New data shows gender biases remain entrenched worldwide

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Harare (New Ziana) -Almost nine out of ten men and women worldwide still hold biases against women with the situation not improving in the past decade, a recent study has shown.

The disturbing revelation is contained in the latest Gender Social Norms Index report which the United Nations Development Program (UNDP) launched on Monday, which reflects latest data from the World Values Survey.

According to the report, half of people worldwide still believe that men make better political leaders than women, more than 40 percent believe men make better business executives than women, while a staggering 25 percent of people believe it is justified for a man to beat his wife.

The report says these biases drive the hurdles that women face, which are manifested in the dismantling of women’s rights in many parts of the world with movements against gender equality gaining traction and, in some countries, a surge in human rights violations.

Biases are also reflected in the severe underrepresentation of women in leadership, where on average, the share of women as Heads of State or Heads of Government has remained around 10 percent since 1995 and in the labour market, women occupy less than a third of managerial positions.

The report also sheds light on the broken link between women’s progress in education and economic empowerment, as it states that in 59 countries where women are more skilled and educated than men, the average gender income gap remains a staggering 39 percent in favour of men.

“Social norms that impair women’s rights are also detrimental to society more broadly, dampening the expansion of human development. In fact, lack of progress on gender social norms is unfolding against a human development crisis: the global Human Development Index (HDI) declined in 2020 for the first time on record—and again the following year. Everyone stands to gain from ensuring freedom and agency for women,” said Pedro Conceição, head of UNDP’s Human Development Report Office.

The report emphasizes that governments have a crucial role in shifting gender social norms.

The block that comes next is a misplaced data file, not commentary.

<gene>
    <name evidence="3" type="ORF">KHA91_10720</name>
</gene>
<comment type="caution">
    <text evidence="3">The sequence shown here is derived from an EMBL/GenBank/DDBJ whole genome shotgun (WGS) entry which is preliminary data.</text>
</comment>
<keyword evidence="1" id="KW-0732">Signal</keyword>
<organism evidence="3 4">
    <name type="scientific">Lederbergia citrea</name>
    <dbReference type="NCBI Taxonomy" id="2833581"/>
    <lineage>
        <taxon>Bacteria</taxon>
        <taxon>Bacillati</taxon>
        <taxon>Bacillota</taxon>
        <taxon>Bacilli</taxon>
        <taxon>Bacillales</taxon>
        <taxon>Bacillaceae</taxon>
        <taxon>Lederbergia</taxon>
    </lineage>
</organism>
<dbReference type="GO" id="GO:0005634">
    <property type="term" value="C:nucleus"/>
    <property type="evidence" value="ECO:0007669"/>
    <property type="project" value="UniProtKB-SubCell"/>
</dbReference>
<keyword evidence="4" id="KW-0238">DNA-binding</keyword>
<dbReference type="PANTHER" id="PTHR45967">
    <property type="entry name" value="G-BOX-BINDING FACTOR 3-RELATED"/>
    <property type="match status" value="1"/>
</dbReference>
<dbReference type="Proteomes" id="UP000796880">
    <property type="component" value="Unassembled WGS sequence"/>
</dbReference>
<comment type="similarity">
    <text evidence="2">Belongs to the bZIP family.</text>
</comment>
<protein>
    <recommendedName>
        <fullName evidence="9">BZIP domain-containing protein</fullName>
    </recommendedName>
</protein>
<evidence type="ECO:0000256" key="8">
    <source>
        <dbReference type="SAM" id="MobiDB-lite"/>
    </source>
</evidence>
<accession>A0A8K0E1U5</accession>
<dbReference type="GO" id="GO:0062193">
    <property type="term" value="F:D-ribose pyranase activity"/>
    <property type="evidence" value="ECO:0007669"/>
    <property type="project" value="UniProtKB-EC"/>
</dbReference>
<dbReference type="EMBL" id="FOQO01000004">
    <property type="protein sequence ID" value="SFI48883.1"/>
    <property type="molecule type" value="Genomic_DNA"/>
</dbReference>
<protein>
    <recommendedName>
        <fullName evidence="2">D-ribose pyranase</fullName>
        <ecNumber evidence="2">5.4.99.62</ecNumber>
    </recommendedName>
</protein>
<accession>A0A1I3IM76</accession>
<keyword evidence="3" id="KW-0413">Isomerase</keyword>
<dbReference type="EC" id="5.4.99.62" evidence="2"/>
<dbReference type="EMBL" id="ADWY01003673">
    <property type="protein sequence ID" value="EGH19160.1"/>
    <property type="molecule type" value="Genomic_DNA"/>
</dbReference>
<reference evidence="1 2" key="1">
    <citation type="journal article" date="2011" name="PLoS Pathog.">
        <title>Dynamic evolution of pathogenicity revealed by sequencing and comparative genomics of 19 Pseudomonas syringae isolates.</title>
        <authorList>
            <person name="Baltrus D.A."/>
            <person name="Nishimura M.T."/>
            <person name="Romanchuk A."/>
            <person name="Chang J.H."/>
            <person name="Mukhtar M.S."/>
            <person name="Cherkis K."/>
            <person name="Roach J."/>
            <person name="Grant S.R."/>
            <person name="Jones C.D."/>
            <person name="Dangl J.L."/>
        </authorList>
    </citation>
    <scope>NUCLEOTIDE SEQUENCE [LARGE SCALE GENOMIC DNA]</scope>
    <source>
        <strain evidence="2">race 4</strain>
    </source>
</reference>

“An important place to start is recognizing the economic value of unpaid care work. This can be a very effective way of challenging gender norms around how care work is viewed. In countries with the highest levels of gender biases against women, it is estimated that women spend over six times as much time as men on unpaid care work,” said Raquel Lagunas, director of UNDP’s Gender Team.

Despite the continued prevalence of bias against women, the data shows that change can happen as an increase in the share of people with no bias in any indicator was evident in 27 of the 38 countries surveyed.

The authors of the report emphasize that to drive change towards greater gender equality, the focus needs to be on expanding human development through investment, insurance, and innovation.

This includes investing in laws and policy measures that promote women’s equality in political participation, scaling up insurance mechanisms, such as strengthening social protection and care systems, and encouraging innovative interventions that could be particularly effective in challenging harmful social norms, patriarchal attitudes, and gender stereotypes.

For example, combatting online hate speech and gender disinformation can help to shift pervasive gender norms towards greater acceptance and equality.

In addition, the report recommends directly addressing social norms through education to change people’s views, policies as well as enacting laws that recognize the rights of women.

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